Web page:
The Labor Department's Bureau of Labor Statistics offered a bit of explanation for some of the irregularities in its numbers, pointing out that data collection for the jobs report was "affected by the coronavirus (COVID-19) pandemic."
How so: "Although [BLS regional data collection centers] were closed, about three-quarters of the interviewers at these centers worked remotely to collect data by telephone," BLS said in its May jobs report, also noting that no in-person surveys were taken during the month.
The pandemic led to a rate of responses to its survey of households that "was about 15 percentage points lower than in months prior to the pandemic."
There's more: The May nonfarm payrolls report included a “misclassification error” that would have made the unemployment rate "3 percentage points higher" than the reported 13.3%.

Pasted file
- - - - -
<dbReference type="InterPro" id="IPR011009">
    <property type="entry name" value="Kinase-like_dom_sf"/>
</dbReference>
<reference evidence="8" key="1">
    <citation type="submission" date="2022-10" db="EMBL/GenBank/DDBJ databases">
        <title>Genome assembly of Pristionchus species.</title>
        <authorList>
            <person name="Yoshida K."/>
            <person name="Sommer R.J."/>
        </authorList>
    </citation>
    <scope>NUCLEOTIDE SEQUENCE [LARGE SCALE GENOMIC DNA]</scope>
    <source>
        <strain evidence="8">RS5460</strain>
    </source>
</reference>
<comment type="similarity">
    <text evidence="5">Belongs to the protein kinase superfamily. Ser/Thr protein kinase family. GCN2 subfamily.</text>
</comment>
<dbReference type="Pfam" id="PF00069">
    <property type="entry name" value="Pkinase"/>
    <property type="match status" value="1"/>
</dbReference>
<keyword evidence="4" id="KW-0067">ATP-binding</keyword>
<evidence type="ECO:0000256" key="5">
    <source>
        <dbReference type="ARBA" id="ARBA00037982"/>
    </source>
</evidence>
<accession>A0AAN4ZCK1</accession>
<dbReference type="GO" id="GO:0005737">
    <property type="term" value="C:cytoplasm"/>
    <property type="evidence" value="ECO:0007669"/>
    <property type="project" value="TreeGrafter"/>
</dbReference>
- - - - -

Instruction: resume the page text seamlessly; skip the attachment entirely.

BLS said it was "investigating why this misclassification error continues to occur" as it's happened in the last three jobs reports.
2. Catch up quick
Drugmaker AstraZeneca has lost interest in a possible merger with Gilead Sciences that would have created the largest pharmaceutical giant ever, according to unnamed sources. (London Times)
Fed chair Jerome Powell is expected to say that the central bank’s emergency pandemic lending programs are just getting started at its policy meeting Wednesday. (Bloomberg)
OPEC, Russia and allies agreed to extend record oil production cuts until the end of July and demanded countries like Nigeria and Iraq that previously exceeded production quotas compensate with extra cuts from July to September. (Reuters)
3. Lack of social distancing rule makes American an outlier